7. Know how the stock market closed that day.  It’s likely you’ve cleared the “What do you do?” hurdle.  Everyone with money is curious about the market.  Even if all your clients use managed money and you haven’t written a stock ticket in years, you must know the closing numbers.  If you don’t, it implies you don’t care about your clients.
  8. Talk about volunteer work and supporting charities.  You should have at least one major cause you support.  They do it too.  They serve on boards.  Everyone needs worker bees.  If many people in the room are philanthropists, this marks you as one of their own.  It can lead to some interesting invitations.
  9. Give to get.  Once you get into these circles, you will start to get requests to donate or attend an event to support a charity. If the committee list includes their name or they have handwritten a note on the invitation, try to attend or at least send a check.  Here’s the upside.  It’s generally understood if you support their charity, they need to return the favor when they get an invitation from yours.
  10. Be respectful.  It can take you far.  Admiring the excellent condition of their vintage car or the golf shot they just completed should go down well.  Very few people are offended by a compliment.  Just don’t go overboard.

Related: 10 Expressions Every Financial Advisor Should Know


  1. “Don’t lie or exaggerate.  They will sense it.  You might drop the name of a hotel in the Caribbean you’ve heard about, pretending you stay there often.  They know the hotel suffered hurricane damage and is yet to reopen. 
  2. Don’t name drop.  We often do it to fit in.  As a financial advisor, it’s understood you are discrete about your clients.  Confidentiality is part of the job.  Unless you qualify comments carefully: “You might know one of my gym buddies…” there’s the risk that listeners will assume the names you mention are clients.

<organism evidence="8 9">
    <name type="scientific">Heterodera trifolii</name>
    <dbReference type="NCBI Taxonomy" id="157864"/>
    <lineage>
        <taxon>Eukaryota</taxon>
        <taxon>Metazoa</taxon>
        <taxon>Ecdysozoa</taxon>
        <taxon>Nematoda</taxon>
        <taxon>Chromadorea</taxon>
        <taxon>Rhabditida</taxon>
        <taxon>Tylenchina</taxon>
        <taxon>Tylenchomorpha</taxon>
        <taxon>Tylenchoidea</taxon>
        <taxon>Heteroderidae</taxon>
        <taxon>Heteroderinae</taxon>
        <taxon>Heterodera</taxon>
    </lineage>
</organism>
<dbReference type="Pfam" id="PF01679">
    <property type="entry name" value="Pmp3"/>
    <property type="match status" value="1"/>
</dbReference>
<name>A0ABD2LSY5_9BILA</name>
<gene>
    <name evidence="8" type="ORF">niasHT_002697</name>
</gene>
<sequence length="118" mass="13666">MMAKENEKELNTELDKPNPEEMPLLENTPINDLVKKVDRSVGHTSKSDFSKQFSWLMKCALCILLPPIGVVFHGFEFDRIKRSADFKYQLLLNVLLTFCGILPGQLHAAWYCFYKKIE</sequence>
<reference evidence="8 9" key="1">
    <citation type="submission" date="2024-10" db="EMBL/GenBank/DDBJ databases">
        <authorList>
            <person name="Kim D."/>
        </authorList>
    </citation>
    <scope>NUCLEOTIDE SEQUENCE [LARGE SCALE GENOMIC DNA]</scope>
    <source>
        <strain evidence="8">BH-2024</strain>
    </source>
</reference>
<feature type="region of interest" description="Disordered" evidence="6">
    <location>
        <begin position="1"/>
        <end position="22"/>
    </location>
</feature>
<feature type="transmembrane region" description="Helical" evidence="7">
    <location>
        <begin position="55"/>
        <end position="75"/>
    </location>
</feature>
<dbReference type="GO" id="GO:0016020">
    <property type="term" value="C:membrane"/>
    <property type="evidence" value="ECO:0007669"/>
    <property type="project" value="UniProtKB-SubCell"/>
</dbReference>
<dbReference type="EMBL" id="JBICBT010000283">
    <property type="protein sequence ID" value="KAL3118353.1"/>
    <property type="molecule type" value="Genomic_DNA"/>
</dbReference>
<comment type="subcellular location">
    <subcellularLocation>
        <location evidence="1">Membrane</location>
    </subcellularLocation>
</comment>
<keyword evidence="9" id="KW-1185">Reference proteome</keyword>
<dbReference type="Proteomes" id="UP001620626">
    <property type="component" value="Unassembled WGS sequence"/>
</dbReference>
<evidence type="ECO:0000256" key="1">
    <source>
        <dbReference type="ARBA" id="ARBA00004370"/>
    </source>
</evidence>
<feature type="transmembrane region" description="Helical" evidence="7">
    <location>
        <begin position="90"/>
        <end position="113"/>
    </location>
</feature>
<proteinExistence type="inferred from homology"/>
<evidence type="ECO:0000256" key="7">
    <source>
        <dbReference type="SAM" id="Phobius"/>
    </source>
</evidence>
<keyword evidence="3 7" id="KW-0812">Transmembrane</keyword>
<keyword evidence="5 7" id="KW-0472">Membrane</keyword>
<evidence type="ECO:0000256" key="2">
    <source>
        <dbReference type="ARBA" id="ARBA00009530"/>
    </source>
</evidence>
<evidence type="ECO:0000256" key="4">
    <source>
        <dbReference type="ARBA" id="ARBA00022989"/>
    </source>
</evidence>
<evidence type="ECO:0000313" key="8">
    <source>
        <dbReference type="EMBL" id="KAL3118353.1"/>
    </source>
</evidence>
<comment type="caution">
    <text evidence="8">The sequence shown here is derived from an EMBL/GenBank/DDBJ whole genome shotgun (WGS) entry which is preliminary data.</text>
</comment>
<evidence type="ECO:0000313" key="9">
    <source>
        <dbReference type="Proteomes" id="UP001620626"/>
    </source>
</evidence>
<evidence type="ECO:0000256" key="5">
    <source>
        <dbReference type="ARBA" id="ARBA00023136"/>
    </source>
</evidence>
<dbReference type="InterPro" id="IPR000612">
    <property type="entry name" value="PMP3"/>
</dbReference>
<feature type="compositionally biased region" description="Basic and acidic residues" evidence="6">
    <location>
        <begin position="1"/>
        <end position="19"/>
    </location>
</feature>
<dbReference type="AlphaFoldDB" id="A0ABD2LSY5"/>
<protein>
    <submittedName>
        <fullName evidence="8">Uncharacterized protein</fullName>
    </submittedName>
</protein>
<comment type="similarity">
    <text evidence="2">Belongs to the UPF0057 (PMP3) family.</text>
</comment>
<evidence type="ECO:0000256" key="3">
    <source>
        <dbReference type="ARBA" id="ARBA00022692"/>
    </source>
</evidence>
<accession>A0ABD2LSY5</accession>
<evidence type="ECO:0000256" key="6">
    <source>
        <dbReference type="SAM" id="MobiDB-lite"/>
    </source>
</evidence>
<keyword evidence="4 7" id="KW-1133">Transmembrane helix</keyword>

3. Don’t talk about price.  Here’s a paradox.  Rich people are cheap.  It’s how they stay rich.  They like getting good deals, but don’t want to talk about it.  Bragging what a great deal you got on an airfare/wine/car implies you are cheap.
  4. Don’t brag.  Even worse than being a cheap is being a spendthrift.  Don’t go into detail about the great suite the resort gave you.  OK, maybe it was a loyalty card upgrade and didn’t cost a dime, but it sounds like you spend money foolishly.  That’s what their kids do.
  5. Don’t laugh at someone’s investment story.  I made that mistake once.  They know you are in the business, so they start talking investments.  So far, so good.  They bought a stock.  It tanked.  They lost money.  They might even laugh about it.  Their friends nearby might be laughing too.  Not you.  They just met you.  Money is serious business.  Expressing sorrow it didn’t work out is a sign of respect.  Get them talking about an investment that paid off.

The object is to position yourself as someone they want to be around, someone who doesn’t have an agenda.  They may see you as a future donor top their charity or a volunteer, but that’s pretty harmless.  You want to identify common interests, find a way to see them again and leave them with a good feeling.